Your content needs more than compelling copy and visuals to be effective — it should speak to your audience on a deeper level. That’s where using psychology can help. In this article, we’ll explain influential psychology theories you can use to enhance your content's reach and impact.
The scarcity principle suggests that people value things more when perceived as scarce. When people worry that they'll be unable to have or do something because of limited quantity and time, they'll want it more and have a 'fear of missing out' (FOMO). Use limited-time offers, exclusive deals, or low-stock notifications to create a sense of scarcity
Psychologist and author Robert Cialdini coined the term ‘social proof’ to describe the psychological and social phenomenon that leads people to copy the actions of others in a particular situation. When people are unsure how to react or respond to a situation, they instinctively look to others for direction.
While it’s not done consciously, it can lead people to prefer a product or service simply because they see others like it. Using social proof in your content marketing can inspire confidence in your business, product, or service. (See how to include social proof in your social media
to build authority and trust.)
Developed by behavioral economist George Loewenstein of Carnegie Mellon Research, the ‘information gap theory’ claims that people’s curiosity will make them take action/read further to learn what they want to know.
For example, intriguing headlines, content teasers, and exclusive insights can build tension and anticipation. Remember to balance curiosity with value.
While you want to create gaps that spark interest, ensure that your content ultimately provides valuable information or solutions, reinforcing a positive experience for your audience.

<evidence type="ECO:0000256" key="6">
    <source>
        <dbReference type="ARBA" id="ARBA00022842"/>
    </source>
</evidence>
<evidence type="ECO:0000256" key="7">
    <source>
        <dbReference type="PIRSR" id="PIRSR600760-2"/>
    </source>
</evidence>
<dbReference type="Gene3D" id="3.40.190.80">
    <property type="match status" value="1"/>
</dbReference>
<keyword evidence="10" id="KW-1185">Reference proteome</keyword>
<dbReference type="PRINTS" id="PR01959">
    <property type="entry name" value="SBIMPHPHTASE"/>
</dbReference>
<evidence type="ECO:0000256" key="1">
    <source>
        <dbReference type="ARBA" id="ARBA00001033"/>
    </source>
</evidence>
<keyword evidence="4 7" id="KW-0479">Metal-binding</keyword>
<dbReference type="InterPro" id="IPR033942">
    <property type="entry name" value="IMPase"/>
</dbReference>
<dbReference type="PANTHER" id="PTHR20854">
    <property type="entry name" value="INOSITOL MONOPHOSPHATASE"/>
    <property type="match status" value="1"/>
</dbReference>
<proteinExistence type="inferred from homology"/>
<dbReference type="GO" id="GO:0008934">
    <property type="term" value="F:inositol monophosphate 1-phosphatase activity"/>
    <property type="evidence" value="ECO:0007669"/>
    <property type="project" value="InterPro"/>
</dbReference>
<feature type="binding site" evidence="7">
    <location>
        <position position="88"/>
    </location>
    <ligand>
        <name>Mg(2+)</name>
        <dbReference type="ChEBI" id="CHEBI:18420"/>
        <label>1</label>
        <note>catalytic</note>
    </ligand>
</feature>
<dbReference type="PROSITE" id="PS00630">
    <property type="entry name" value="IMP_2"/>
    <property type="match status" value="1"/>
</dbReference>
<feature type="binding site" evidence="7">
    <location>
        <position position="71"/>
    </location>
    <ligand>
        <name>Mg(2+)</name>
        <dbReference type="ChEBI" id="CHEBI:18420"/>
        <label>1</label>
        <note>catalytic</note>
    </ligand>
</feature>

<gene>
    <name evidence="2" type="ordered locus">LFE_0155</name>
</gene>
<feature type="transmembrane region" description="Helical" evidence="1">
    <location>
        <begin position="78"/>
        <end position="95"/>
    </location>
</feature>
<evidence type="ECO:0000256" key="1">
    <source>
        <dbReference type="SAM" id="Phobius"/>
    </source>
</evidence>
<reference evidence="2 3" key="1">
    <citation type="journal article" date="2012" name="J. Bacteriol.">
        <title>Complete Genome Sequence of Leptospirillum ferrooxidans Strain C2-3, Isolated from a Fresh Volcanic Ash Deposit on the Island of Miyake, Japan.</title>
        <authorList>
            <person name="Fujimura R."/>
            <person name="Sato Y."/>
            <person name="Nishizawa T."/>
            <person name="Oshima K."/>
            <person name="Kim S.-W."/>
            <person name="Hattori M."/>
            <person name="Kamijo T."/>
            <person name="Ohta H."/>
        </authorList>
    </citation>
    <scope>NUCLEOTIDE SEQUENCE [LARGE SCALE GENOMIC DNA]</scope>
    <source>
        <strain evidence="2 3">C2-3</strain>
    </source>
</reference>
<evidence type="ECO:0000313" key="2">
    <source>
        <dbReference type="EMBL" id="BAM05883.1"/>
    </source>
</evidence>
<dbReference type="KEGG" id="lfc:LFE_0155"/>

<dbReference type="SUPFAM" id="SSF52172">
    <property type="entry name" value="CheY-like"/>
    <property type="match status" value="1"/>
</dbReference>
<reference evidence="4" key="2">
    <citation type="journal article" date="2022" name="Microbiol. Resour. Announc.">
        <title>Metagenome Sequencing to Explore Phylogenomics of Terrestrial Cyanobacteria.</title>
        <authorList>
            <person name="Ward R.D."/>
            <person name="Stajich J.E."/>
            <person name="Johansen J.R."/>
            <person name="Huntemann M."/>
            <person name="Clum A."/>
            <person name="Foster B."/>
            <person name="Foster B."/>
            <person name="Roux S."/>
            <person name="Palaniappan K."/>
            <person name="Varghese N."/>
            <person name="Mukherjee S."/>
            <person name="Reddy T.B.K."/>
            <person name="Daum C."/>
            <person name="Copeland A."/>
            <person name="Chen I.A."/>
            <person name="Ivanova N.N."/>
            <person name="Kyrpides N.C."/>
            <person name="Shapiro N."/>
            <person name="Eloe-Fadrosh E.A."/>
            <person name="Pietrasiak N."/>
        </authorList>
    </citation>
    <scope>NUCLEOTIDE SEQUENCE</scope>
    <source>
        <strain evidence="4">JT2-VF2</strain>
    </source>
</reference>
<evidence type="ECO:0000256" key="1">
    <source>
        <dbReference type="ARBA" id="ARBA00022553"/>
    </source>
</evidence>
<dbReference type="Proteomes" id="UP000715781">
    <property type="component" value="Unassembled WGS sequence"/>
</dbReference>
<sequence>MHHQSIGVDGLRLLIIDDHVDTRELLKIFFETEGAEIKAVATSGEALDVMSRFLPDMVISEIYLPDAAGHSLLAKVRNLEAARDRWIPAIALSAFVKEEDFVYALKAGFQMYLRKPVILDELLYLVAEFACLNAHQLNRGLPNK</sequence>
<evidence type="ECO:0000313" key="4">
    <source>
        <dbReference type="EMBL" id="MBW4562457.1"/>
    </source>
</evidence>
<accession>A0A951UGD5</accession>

According to the ‘loss aversion theory,’ people prefer to avoid losses than acquire gains because the psychological impact of losses is more potent than that of gains. Find out what your target audience is afraid of losing, such as time or money, and tap into that by convincing them to take action.
Your content should show how your products or services can help them prevent that specific loss. When your content demonstrates the benefits of your products or services, your audience’s apprehensions and fears will be alleviated, making them more receptive to your products/services.
The principle of reciprocity suggests that people are more likely to respond positively when they receive something of value. Offering your audience valuable and relevant information — such as educational resources, free tools or templates, or exclusive offers — can increase their willingness to engage with your content and take desired actions.
Cognitive dissonance is a psychological theory introduced by Leon Festinger that proposes individuals experience discomfort when they hold conflicting beliefs or attitudes. Cognitive dissonance is a powerful strategy to influence your audience's perceptions and encourage resolution.
Techniques include addressing pain points, sharing success stories, and incorporating testimonials. Educational content, case studies
, and thought-provoking questions can further intensify this effect. The goal is to guide your audience toward adopting consistent beliefs or actions and presenting your offering as a solution that resolves the internal conflict.
Create Content That Sticks with Your Audience
Weaving psychology into your content planning and creation can help foster more meaningful connections with prospects throughout the customer journey.
However, the effectiveness of these theories may vary based on your industry, target audience, and product/service. A thoughtful combination and ongoing experimentation with these psychological principles can lead to more impactful content marketing.
Editor's Note: This post was originally published in October 2019 and has been updated for accuracy and comprehensiveness.